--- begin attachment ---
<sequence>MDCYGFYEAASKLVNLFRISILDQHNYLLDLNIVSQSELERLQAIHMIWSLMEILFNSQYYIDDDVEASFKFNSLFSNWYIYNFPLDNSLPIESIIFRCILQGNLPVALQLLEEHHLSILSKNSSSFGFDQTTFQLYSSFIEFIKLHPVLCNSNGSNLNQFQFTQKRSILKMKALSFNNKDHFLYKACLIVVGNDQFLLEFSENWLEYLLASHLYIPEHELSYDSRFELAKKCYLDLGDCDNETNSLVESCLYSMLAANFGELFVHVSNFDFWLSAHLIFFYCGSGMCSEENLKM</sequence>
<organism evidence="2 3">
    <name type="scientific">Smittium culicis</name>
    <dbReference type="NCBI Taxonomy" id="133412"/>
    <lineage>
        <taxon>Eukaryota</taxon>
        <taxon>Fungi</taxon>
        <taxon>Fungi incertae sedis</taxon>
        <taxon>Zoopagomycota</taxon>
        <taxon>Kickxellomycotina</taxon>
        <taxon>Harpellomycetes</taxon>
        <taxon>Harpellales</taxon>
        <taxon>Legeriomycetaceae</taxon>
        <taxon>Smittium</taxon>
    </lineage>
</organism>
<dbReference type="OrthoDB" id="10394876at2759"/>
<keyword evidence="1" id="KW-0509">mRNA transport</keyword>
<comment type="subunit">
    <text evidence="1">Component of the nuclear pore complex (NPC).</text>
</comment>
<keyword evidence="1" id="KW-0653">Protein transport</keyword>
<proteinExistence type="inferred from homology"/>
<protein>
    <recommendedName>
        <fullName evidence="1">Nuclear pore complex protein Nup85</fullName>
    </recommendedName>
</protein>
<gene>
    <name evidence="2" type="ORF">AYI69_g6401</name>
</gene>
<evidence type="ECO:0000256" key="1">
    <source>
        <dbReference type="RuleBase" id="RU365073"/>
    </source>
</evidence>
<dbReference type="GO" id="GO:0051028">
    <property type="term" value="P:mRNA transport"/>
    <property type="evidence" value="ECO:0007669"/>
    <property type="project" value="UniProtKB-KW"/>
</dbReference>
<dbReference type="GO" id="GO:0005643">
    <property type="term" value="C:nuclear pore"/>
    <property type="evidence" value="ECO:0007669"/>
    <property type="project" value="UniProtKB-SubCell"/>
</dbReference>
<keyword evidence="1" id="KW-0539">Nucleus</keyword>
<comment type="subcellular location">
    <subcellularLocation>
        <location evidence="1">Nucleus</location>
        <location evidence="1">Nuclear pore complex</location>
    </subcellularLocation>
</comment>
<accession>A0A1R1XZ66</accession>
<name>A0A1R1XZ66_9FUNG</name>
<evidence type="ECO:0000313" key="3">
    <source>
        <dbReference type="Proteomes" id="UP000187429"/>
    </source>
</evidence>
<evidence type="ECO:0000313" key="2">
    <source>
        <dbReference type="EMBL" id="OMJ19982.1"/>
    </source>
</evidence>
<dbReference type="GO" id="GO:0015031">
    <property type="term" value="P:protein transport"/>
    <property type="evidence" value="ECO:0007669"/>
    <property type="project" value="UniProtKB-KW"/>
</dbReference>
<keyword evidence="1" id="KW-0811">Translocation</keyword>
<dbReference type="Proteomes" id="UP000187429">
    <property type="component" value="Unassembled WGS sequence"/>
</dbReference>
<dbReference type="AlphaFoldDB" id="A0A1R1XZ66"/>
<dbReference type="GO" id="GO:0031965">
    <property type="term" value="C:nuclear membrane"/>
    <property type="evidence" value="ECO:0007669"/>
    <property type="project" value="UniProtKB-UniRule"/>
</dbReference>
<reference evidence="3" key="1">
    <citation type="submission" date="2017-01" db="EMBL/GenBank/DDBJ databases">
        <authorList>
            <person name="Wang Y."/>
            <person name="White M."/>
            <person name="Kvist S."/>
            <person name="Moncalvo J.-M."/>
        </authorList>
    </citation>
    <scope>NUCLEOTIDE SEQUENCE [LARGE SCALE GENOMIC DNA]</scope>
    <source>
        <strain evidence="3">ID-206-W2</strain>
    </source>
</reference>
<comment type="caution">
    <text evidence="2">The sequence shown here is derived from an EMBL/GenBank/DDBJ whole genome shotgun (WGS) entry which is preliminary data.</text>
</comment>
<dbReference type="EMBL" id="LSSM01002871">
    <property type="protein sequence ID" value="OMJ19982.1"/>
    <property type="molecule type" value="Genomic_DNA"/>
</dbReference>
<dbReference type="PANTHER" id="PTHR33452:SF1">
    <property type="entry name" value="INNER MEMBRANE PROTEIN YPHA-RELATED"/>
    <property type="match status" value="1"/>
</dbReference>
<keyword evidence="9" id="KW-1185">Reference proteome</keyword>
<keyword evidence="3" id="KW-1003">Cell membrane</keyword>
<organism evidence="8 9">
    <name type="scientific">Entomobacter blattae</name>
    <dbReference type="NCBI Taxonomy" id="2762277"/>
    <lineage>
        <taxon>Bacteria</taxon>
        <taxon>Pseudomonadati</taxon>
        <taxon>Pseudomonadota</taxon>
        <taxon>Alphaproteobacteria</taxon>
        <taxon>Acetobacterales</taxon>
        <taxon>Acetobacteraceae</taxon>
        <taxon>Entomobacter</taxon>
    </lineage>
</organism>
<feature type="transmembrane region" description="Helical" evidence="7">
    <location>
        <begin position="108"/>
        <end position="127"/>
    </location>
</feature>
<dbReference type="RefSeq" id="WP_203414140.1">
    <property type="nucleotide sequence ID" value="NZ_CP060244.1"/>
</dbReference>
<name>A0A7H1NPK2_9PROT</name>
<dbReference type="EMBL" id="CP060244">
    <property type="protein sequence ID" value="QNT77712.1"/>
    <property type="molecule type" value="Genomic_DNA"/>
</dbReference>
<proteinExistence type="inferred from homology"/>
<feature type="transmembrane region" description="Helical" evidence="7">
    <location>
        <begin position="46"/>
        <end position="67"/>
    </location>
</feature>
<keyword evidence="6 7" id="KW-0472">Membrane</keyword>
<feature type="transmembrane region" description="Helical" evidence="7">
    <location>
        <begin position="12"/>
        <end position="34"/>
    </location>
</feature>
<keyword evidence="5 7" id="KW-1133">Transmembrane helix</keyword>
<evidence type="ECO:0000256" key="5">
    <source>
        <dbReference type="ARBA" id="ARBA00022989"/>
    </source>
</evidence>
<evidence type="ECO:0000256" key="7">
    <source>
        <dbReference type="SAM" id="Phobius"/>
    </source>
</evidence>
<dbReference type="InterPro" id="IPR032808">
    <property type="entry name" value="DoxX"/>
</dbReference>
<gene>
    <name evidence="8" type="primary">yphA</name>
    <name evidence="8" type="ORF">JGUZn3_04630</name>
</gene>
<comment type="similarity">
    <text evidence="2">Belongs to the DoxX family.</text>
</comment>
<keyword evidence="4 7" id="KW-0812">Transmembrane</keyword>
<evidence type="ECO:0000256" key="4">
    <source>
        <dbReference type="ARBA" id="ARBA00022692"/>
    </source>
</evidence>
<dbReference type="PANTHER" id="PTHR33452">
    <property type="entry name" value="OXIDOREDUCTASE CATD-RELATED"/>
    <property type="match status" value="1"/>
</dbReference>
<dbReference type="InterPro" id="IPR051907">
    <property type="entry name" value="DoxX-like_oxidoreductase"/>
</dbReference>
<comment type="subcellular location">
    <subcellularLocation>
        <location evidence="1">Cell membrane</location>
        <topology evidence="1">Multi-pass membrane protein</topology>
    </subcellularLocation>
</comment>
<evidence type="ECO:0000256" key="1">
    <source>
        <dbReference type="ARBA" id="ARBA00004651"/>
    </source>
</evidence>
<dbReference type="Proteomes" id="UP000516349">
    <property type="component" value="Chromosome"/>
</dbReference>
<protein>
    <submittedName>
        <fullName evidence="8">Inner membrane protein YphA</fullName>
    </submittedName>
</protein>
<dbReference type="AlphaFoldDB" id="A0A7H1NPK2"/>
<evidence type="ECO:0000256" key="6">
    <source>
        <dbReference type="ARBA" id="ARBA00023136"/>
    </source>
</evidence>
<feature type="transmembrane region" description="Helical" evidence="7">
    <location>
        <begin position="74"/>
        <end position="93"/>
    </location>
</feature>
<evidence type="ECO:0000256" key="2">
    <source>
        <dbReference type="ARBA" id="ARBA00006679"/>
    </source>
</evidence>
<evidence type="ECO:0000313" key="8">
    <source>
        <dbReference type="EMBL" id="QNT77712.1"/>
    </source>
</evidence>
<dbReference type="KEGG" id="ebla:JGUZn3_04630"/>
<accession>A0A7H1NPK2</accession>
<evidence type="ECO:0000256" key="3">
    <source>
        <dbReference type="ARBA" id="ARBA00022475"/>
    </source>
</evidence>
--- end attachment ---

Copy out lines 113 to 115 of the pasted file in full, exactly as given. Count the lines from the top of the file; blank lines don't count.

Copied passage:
        <taxon>Pseudomonadati</taxon>
        <taxon>Pseudomonadota</taxon>
        <taxon>Alphaproteobacteria</taxon>